But everything completely surprised me -- the cast turned out to be fantastic, the director was awesome, and my production team was top-notch.   I have made some really good friends with the cast. I have not only enjoyed it in that aspect, but I have felt like I have really done a good job in terms of my work on the show, and at the same time was training an ASM to call three performances (which she did, and did fabulously at). 

I will be said to see it end...it's shows like this that always make me lament the transient nature of our profession!
Stage managing is getting to do everything your mom told you not to do - read in the dark, sit too close to the TV, and play with the light switches!

nmno

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Re: Happy Stage Management Memories?
« Reply #5 on: Aug 27, 2006, 03:46 am »
Just opened a show that definitely has it's share of horror stories I could share...  But one of the things that has made it all workable has been the fact that the director has contantly shown his appreciation to stage management.  And what's more, besides the nightly "thank you for your work today", he made a point at the actor note sessions (at our last rehearsal before moving to the stage, at our last night of tech and before opening) to thank stage management and the crew for all their hard work...  It was not only nice to hear his thanks, but to also help establish for the actors how much we do, recognizing how much we are part of the process... 

It really is amazing how just someone saying "thank you" can give you a second wind.

Mac Calder

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Re: Happy Stage Management Memories?
« Reply #6 on: Aug 27, 2006, 06:05 am »
Here! Here! @ nmmo

I don't think any SM is in it for the glory - because there is very little glory involved, but even one or two people recognising the work put into a show by stage management and crew always lifts my heart. Sadly, Stage Managers tend to become part of the "Institution" - and as such become a fixture - what we do is expected. And frankly, crew are often lucky if the cast know their names.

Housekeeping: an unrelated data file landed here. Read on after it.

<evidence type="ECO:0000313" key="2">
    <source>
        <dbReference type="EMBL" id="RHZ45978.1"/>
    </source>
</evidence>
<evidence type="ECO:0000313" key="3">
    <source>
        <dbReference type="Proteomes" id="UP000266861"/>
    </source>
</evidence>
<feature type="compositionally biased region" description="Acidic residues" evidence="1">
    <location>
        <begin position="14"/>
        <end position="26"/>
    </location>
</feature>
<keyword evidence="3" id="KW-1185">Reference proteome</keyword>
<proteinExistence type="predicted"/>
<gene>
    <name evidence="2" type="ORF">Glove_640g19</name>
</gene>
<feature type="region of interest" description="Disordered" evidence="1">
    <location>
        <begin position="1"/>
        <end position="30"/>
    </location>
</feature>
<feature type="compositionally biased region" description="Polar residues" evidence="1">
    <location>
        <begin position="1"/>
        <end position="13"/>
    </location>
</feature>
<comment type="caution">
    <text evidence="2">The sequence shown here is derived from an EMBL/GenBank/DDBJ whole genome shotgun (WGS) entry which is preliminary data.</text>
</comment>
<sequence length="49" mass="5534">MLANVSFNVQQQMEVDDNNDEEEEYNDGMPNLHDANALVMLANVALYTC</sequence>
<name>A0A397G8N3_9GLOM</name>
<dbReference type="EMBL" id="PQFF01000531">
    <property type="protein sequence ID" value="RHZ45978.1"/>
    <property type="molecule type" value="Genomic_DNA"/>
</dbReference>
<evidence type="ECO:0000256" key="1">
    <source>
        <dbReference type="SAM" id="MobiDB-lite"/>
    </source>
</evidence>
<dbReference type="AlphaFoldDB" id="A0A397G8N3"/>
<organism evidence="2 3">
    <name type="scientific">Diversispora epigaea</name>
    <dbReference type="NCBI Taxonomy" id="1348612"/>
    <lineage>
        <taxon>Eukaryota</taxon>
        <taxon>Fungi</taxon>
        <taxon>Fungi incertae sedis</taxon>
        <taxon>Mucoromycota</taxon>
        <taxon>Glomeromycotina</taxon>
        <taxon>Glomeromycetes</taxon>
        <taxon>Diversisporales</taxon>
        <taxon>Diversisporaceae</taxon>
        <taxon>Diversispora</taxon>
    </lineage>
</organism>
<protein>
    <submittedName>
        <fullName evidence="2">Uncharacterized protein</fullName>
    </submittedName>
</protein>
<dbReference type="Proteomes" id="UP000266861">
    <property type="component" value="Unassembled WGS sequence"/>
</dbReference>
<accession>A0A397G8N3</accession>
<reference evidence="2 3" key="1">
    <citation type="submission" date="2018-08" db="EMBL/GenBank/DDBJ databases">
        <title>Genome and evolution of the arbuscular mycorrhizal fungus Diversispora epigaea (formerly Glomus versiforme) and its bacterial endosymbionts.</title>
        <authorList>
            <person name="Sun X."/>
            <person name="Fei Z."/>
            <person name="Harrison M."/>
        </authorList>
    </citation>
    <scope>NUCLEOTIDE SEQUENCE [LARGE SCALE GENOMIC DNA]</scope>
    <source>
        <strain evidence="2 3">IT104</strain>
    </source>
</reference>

However that is enough of my favorite rant - Onto my favorite stage management memory.

We were doing a show about suburban life in Australia, in a black box theatre. The actors were allowed to mingle with the audience during interval, the audience was not alowed to stay in the theatre as we did the scene change which took the ASM and I the entire interval to complete (OH&S reasons). Basically, it was dismantling an entire set so that it would fit into the store room, then putting up a completely new set - judicious use of a drill with a screwdriver bit was involved. Anyway, half way through the run, the entire cast came in and assisted us with the change (so it only took 5 mins) and threw us a mini "Thankyou party" complete with cake. It was a really nice gesture. However my happiest memory was when I got to destroy that bastard of a set using a sledge hammer.